Me? No. You? We can only hope. Actually, invisibility, like so many other concepts is not so much a matter of reality as it is perspective.
- If you are speaking of your corporeal form dissolving and reintegrating somewhere else, you need to see your local priest for a discussion about transsubstantiation, or hail Scotty down in the transporter room.
- If you were thinking of Astral Projecting yourself out with only your little kite string to guide you back, then check your definitions: When you astral project your body stays put; visibly put.
- If you were thinking of becoming ghost-like and sneaking into locker rooms, etc. then think again: H.G. Wells and Willie Ames had that market of absurdity cornered a long time ago.
But there is a form of invisibility that is achievable by the average adept: I once worked alongside a woman named Persephone who was expert at deflection spells.
She could sit somewhere and cast a cloak of – not invisibility – but of ‘not notice‘ around her, and the rest of us would walk in and out of the room and not notice her.
I didn’t actually know that she was doing this spell until one time she sneezed and I found out that I CAN scream like a little girl.
So Tweener, it is possible to do this, but be warned that as with most big spells the effect is very subtle and the prep work involved is daunting. It was a pretty cool skill though, I gotta admit.
And don’t EVEN tell me that you meant to do good deeds with it.
Knitwitch: You’ve been very quiet about Teo Bishop’s controversial decision to abandon Paganism for Christianity. What are your thoughts on this event?
My thought is that I hope Teo is happy and finds some peace of mind. Period.
I’ve been a big fan of ‘Bishop in the Grove‘ – the man writes with a clear eye and a grace that I can only dream about – but I never felt that he ‘spoke for me’ or my Path as a pagan. So ‘losing’ Mr. Bishop is, for me, a mild shrug: I’ve only spoken with him a few times (super nice guy), I probably won’t read BitG much now (as I don’t find Christianity that interesting), and I will miss seeing him and his knit beanie at Pantheacon. (Did you know he’s a knitter?)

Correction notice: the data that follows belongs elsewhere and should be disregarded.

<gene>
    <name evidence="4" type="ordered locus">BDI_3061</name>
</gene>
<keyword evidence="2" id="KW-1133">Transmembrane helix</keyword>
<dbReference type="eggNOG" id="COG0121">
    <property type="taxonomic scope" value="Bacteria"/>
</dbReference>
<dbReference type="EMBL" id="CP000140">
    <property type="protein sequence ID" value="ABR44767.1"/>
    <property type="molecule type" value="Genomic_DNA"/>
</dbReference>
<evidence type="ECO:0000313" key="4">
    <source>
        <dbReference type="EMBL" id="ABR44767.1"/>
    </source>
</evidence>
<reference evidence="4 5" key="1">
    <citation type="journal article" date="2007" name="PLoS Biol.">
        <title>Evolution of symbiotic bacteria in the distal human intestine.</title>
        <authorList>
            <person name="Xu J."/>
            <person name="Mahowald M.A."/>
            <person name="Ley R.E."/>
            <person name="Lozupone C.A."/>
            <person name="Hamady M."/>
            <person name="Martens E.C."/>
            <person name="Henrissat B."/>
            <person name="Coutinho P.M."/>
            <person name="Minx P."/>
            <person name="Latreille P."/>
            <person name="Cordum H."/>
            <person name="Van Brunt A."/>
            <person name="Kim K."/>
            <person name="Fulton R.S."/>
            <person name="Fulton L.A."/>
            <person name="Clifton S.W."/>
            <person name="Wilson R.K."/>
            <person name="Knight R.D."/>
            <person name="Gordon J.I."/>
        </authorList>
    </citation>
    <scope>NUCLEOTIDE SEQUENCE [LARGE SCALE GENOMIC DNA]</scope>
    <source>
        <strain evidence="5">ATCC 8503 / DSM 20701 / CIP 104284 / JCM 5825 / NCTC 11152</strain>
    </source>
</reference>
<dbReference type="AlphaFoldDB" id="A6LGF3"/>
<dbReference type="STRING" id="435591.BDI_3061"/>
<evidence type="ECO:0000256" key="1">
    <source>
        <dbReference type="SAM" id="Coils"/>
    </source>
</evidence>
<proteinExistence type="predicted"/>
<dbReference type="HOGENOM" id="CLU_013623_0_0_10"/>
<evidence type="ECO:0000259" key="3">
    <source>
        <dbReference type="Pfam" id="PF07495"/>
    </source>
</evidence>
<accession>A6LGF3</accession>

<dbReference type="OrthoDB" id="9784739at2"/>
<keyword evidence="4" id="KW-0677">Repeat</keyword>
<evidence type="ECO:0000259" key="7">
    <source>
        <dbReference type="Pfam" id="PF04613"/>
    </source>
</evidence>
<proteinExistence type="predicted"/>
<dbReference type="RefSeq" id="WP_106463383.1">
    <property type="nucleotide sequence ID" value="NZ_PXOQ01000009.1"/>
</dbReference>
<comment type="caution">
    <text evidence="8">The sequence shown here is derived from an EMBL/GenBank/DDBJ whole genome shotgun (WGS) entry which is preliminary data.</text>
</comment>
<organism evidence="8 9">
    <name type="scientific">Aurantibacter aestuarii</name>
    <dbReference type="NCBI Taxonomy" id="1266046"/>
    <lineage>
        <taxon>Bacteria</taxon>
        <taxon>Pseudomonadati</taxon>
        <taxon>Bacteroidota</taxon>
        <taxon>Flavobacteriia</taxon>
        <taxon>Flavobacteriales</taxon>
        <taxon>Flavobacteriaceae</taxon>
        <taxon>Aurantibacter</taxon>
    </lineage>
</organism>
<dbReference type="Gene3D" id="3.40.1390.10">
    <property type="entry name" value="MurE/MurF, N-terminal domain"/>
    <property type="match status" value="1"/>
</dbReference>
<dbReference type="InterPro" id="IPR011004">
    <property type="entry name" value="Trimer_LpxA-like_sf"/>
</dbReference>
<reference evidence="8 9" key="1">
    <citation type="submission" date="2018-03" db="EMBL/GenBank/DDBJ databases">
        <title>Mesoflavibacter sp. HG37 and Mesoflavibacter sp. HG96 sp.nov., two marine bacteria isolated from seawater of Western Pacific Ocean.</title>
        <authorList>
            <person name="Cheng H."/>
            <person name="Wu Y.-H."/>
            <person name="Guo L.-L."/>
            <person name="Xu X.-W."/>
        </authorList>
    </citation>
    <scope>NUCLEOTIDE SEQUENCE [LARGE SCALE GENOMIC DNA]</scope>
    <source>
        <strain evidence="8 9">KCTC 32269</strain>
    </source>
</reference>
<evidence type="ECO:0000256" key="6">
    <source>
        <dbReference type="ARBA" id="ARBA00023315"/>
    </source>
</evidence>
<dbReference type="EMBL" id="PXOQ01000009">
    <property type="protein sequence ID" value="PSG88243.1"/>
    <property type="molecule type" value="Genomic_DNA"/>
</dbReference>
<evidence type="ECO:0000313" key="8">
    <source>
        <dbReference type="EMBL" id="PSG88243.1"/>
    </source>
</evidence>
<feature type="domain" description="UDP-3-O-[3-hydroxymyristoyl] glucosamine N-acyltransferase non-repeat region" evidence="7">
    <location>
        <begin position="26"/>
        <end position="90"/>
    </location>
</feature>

See, here’s the thing, Knitwitch: I don’t follow leaders, I don’t take anything as gospel and I certainly would not allow anyone to be my voice. I practice an occult religion, not a revealed one, and although I read, listen to and interact with a great amount and variety of pagan peoples, in the end it is MY path, which I blaze alone and define for myself*.
As the man himself recently said: “I’m a little burnt out on being a representative of anything. It was never my intention when I set up this blog to be a spokesperson for all of Pagandom.” So there you go. Period.
Is ‘losing’ Mr. Bishop a Public Relations a blow for the Pagan movement? Maybe on the surface. But there is a lot more to being a witch than the surface (*wink). I think the Earth Spirit Community will survive this ‘event’ just fine.
And, hey, there’s no such thing as bad publicity, right?
Sammy: Is it true that a group of witches helped win WWII for the allies?
Ah, good one! This is one of the great urban legends of the pagan world. It’s 1940 and the Battle of Britain has reduced the Limey’s fighter force to a handful of squads. Radar has helped immensely but the Luftwaffe’s targeting of runways and garrisons is crippling. America is nowhere near ready to enter the fray, and Britain has no friends close at hand.
Except for Dion Fortune and her merry band of witches! (Fortune wrote the seminal classics “The Sea Priestess” and “Moon Magic”, was a member of the Golden Dawn, and was a leading light of NeoPaganism for the first half of the last century.)
During that awful summer of 1940 she organized a series of weekly meditations with her posse, the “Society Of the Inner Light”, as well as select other Magickians. Details are sketchy of course (Witchcraft was still illegal in Britain until 1951), but many of Fortune’s monthly letters to the projects devotees survive (edited by Gareth Knight into “The Magical Battle of Britain”).
And on September 7th, with servicable British aircraft and trained pilots down to a few tens, mere days from the Nazis gaining the air superiorty necessary to launch Operation Sea Lion and invade Britain, Hermann Goering inexplicably switches targets from the garrisons to London itself.
The Brits come together united as one incredibly obstinate people, and their young pilots are given the breathing room to organize a thrilling comeback.
And the rest, as they say is history. So, Sammy, there is no link between witchcraft and the bonehead move by the Luftwaffe, but something made Hitler & Goering change their minds….
Send your questions to: firstname.lastname@example.org
*I’m not a sheep, or the shepherd, or the herding dog, or even a wolf in sheep’s clothing. I’m more like a coyote over in the next valley, trotting along, looking for an easy meal. 😉
(Pics from, respectively, favim.com, authors collection, themescompany.com, secretsun.blogspot.com, and spitfirsite.com)